Time: Wednesday, October 24th, 14:30
Speaker: Bernard DIENY, INAC
Heat assisted magnetic recording (HAMR) uses temporary near field heating of the media during write to increase hard disk drive storage density. By using a plasmonic antenna embedded in the write head, an extremely high thermal gradient iscreated in the recording media (up to 10K/nm). State of the art HAMR media consists of grains of L10-FePt exhibiting high perpendicular anisotropy separated by 1 to 2 nm thick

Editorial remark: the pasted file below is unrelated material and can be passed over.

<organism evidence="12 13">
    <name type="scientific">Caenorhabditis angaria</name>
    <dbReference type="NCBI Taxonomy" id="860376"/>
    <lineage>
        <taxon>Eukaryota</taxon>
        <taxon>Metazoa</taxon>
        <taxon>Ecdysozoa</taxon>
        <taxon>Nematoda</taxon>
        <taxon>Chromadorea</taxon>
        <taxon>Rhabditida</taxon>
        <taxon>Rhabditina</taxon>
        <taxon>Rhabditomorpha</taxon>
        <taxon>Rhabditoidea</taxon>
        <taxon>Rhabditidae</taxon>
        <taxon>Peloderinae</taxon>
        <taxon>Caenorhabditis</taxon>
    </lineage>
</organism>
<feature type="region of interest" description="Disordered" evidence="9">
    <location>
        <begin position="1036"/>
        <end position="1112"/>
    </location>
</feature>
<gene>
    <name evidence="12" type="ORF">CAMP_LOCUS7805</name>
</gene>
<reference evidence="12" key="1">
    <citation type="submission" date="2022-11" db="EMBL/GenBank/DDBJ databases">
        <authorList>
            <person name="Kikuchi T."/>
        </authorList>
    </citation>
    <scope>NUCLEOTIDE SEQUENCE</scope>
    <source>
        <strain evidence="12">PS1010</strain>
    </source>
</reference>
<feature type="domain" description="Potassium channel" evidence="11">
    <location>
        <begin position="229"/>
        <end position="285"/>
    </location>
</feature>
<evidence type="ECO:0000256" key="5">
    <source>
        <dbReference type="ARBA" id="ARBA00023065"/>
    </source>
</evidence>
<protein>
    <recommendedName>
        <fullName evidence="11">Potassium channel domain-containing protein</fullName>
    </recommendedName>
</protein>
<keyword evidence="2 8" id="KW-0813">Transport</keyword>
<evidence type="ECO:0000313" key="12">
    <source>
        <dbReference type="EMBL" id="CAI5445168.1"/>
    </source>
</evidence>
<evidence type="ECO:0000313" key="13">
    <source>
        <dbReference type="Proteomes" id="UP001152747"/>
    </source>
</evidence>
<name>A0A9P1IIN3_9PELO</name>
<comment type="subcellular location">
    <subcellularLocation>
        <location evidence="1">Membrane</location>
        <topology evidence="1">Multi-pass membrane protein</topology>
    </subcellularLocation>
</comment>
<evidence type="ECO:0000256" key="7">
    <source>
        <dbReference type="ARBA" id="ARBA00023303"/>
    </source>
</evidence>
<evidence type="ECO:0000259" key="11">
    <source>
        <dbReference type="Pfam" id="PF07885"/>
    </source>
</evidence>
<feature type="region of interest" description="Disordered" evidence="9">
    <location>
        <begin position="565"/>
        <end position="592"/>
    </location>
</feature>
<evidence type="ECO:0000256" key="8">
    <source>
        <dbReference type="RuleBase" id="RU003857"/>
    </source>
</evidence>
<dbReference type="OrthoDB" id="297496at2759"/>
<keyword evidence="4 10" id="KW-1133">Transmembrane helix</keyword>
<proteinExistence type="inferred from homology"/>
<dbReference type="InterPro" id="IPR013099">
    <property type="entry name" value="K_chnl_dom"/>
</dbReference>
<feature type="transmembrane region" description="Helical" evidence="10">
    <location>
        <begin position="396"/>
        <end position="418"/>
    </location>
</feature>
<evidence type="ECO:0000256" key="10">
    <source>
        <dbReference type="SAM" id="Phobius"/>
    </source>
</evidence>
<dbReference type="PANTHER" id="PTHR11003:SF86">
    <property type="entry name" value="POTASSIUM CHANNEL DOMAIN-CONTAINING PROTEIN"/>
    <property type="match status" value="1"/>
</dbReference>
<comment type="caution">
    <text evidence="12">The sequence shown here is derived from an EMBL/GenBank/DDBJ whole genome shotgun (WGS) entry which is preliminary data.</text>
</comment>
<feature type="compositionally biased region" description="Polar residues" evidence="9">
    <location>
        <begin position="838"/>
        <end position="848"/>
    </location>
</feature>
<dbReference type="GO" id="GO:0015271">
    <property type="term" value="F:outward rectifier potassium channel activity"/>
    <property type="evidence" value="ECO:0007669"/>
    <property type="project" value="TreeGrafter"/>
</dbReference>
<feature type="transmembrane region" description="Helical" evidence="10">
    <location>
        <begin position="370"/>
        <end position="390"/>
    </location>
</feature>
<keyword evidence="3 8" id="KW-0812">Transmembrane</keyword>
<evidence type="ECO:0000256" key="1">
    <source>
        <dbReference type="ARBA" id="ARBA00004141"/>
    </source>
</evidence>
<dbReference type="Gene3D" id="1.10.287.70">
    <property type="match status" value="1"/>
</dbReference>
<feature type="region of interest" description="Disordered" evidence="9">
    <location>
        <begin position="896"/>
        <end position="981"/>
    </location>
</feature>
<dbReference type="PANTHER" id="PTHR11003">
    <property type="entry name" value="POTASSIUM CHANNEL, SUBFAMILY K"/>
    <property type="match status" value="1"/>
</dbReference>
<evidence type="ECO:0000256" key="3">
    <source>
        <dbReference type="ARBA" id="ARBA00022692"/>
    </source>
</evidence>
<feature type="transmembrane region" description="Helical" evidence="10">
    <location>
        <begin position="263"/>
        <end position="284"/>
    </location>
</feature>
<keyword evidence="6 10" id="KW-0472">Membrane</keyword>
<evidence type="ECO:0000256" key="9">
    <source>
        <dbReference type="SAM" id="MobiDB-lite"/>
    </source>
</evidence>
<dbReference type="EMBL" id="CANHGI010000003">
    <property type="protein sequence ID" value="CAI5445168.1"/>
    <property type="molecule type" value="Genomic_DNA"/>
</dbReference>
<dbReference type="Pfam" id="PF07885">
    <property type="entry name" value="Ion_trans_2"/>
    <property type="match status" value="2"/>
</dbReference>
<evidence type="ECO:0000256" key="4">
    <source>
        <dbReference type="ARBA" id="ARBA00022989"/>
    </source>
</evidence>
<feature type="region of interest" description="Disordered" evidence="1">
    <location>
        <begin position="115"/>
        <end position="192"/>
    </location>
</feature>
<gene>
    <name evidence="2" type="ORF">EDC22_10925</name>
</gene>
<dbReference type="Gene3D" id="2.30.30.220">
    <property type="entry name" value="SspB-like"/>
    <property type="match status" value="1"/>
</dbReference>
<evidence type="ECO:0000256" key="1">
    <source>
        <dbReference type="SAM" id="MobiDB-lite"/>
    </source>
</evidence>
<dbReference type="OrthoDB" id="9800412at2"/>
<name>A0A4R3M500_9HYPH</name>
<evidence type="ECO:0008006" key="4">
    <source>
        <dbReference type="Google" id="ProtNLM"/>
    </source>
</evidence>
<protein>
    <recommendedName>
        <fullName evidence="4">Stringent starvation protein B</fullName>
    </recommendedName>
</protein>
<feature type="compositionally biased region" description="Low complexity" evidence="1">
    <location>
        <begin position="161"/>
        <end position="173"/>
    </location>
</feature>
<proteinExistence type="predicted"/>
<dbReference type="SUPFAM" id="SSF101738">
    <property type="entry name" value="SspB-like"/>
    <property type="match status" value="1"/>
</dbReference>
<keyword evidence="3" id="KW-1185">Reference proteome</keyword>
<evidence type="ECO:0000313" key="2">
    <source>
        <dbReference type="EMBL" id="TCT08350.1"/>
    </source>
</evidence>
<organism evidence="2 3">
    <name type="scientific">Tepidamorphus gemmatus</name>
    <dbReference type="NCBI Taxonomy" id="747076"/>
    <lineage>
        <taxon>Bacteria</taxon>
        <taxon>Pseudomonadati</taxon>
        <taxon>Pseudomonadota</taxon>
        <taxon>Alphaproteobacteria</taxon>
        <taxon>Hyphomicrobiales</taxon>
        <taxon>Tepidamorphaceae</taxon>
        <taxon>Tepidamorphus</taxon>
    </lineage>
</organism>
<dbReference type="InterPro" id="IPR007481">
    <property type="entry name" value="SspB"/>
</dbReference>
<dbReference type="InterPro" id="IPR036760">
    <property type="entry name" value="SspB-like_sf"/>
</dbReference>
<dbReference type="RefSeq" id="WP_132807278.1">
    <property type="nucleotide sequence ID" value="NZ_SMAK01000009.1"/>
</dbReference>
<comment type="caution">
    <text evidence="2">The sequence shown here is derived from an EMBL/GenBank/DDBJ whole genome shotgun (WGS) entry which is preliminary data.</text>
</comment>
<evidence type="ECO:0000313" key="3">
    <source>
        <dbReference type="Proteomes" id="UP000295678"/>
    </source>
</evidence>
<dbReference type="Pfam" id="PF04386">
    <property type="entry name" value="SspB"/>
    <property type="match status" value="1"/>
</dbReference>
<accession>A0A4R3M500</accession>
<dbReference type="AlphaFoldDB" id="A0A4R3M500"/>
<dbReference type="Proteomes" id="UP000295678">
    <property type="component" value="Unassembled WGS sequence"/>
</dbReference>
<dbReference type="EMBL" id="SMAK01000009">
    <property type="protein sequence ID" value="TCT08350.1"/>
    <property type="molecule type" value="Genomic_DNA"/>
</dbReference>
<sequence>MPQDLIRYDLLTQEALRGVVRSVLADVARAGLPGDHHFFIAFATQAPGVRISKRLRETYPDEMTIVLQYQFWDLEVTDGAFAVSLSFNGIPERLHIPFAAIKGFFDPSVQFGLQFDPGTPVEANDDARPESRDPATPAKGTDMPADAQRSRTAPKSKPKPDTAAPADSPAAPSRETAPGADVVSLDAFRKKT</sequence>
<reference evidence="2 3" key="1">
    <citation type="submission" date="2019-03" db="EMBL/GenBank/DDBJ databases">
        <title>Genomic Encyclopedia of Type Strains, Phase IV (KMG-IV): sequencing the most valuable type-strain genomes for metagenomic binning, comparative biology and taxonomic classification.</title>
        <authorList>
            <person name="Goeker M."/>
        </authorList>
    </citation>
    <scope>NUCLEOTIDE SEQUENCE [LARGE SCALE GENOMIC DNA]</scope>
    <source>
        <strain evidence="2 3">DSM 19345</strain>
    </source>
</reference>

carbon segregant. Next to the plasmonic antenna, the difference of temperature between two nanosized FePt grains in the media can reach 80K across the 2 nm thick grain boundary. This represents a gigantic local thermal gradient of 40K/nm across a carbon tunnel barrier. In the field of spincaloritronics, much weaker thermal gradients of ~1K/nm were shown to cause a thermal spin-transfer torque capable of inducing magnetization switching in magnetic tunnel junctions. Considering on one hand that two neighboring grains separated by an insulating grain boundary in a HAMR media can be viewed as a magnetic tunnel junction, and on the other hand, that the thermal gradients in HAMR are one to two orders of magnitude larger than those used in conventional spincaloritronic experiments, one may expect a strong impact from these thermal spin-transfer torques on magnetization switching dynamics in HAMR recording. This issue has been totally overlooked in earlier development of HAMR technology. It is shown that the thermal in-plane torque can have a detrimental impact on the recording performances by favoring antiparallel magnetic alignment between neighboring grains during the media cooling. Implications on media design are discussed in order to overcome the influence of these thermal torques. Suggestions of spincaloritronic experiments taking advantage of these huge thermal gradients produced by plasmonic antenna are also given.